He was a partner at a literary and talent management company. At the time,he had a writer client whose pitch had sold for an unprecedented amount. It literally broke records. Everyone involved was beyond ecstatic. On Monday, he mentioned in passing that the writer wanted to get together on Friday to celebrate-some sort of picnic in the park thing. I made a mental note and,as the week wore on, had no idea what was about to occur. Friday arrived and he came home early and told me that we were going to hike into Griffith Park, from the top of Beachwood Canyon, on the horse trail.We were to meet up with the writer's family and have a celebration in the woods. They had a babysitter coming to help with their new baby, and we were supposed to meet just south of the trail head on the road. The whole idea appealed to my hippy dippy side, as most things Hollywood are celebrated at the Chateau Marmont, which is the polar opposite of a rendezvous under the trees.As the sun started dipping,we walked up the dirt trail for about forty five minutes, my boyfriend limping along for some unknown reason, and arrived at the top where the road appeared. We began to walk down the road and were greeted by a poncho clad red haired man named Dean aka. the babysitter.I remember thinking that this was the first "manny" I had actually had the pleasure of meeting. He apologized in advance, but the family was running late and he had been sent on ahead to make sure we found the location and weren't wandering around the park all evening. He led us off the road and down a secluded trail where the sounds of acoustic guitar wafted up into the air. We hiked down a short rocky path, which ended right next to a gigantic boulder with small flat area beneath it that overlooked the western side of the park. The view went all the way to the ocean,which was shimmering gold in the distance. Before us lay an Indian blanket covered with terra cotta pots of all shapes and sizes;huge vases of sunflowers, throw pillows and champagne. I quickly realized that this was a set up for two and that the guitarist perched above us on the rock was not some dude coincidentally communing with nature. I remember thinking that this was such an original way to thank someone for their hard work(usually a whopping commission check does the trick),and how could we ever thank the writer enough for this wonderful evening? We sat cross legged on the blanket, as the sun began to set,and Dean knelt down to explain what we would be eating. He lifted the lids off each pot one by one to reveal delicious ethnic food tailored to our weird eating habits. The last dish was dessert and for some reason, I was really hoping for tiramisu. He lifted off the lid and said "and last but not least...." to reveal a dish filled with enormous red strawberries. I was momentarily disappointed until I saw the most beautiful diamond ring I have ever seen nestled in their midst. I looked up at my boyfriend and clapped my hand over my mouth. He burst into tears and choked out the words "will you marry me?" and I said " Of course!" and we hugged and kissed and cried and drank champagne and watched the sun set. It was all ridiculously perfect and romantic, and I was truly fooled until the reveal. A white horse even galloped down the trail in the distance as we ate strawberries. He told me that he was limping because he had been hiking into the park daily in his dress shoes scouting the perfect location with Dean, the manny, who was actually an event planner.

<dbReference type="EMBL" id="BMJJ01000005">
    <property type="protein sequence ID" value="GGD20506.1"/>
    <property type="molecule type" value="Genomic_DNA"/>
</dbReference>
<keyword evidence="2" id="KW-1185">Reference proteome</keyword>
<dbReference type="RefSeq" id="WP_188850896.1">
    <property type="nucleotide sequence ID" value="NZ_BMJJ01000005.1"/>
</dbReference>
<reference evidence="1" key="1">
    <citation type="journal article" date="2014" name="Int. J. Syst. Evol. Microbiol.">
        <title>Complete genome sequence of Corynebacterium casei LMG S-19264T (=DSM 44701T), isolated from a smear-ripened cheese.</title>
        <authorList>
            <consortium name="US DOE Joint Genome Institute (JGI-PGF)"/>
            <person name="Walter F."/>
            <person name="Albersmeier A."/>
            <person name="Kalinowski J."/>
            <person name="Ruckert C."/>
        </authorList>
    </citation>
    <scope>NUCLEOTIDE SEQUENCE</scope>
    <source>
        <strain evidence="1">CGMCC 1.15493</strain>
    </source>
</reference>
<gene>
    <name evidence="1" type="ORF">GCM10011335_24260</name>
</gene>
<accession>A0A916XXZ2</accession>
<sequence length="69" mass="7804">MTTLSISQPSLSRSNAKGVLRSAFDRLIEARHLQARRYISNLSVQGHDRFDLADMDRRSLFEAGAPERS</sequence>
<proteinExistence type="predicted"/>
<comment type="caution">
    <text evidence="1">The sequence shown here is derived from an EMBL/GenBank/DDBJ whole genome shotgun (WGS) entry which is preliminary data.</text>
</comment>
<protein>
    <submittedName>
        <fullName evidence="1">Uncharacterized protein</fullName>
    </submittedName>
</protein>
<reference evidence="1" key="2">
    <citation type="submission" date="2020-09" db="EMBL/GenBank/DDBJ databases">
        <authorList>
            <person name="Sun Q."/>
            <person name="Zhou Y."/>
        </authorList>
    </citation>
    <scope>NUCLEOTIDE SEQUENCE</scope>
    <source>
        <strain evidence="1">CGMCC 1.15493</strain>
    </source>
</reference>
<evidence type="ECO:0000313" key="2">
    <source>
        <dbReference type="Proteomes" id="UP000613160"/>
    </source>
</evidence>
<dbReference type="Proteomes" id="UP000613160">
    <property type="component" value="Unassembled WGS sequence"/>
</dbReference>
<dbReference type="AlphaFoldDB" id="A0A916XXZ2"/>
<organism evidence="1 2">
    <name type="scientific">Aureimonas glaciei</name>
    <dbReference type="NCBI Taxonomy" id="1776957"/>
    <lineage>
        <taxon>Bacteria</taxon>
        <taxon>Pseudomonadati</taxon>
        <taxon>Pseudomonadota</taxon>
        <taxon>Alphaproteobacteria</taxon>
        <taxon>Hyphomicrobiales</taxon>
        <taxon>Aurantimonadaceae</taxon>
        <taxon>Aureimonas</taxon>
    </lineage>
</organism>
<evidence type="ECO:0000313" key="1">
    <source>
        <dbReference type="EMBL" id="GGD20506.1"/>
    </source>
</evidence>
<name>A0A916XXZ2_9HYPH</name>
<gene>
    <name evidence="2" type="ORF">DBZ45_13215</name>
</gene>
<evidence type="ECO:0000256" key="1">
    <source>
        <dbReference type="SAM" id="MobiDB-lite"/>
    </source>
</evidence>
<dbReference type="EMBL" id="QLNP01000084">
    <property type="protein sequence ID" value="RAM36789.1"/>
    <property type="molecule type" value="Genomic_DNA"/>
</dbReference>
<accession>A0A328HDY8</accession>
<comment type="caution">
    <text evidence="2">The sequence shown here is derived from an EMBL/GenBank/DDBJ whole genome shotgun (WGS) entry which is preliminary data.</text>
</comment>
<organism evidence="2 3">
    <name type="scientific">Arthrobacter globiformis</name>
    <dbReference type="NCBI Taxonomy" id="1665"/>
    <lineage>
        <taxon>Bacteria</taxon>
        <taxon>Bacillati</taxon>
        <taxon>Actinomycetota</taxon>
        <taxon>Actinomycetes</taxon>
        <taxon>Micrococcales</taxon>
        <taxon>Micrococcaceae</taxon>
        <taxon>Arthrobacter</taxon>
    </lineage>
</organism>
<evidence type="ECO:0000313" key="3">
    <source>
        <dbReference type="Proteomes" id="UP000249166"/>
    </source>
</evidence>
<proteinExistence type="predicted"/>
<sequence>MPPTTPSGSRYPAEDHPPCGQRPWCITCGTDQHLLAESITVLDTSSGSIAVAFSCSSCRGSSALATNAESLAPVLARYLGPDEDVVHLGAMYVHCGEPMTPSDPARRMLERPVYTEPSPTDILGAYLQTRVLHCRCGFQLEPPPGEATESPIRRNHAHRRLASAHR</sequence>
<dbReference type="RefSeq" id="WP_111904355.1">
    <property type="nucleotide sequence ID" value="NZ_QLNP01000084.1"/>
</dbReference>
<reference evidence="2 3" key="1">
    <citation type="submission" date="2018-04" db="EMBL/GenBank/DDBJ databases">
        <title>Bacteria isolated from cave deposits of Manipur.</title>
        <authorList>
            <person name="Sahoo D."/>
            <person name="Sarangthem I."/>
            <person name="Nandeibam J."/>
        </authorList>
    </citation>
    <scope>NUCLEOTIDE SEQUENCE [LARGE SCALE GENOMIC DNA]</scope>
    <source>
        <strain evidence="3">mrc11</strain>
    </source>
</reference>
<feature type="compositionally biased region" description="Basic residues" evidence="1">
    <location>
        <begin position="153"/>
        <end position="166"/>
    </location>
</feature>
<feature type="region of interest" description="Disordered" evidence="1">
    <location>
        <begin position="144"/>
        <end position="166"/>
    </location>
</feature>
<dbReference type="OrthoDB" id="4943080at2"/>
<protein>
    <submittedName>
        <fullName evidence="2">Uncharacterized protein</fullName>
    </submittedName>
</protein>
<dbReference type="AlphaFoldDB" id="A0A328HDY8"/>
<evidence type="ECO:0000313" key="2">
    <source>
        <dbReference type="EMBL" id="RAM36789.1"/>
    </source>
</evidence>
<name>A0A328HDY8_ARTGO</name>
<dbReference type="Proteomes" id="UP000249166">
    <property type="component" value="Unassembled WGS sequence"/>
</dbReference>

I have been asked by people afterward if I saw it coming. I suppose the set up story was a bit of a stretch,so I guess that makes me gullible.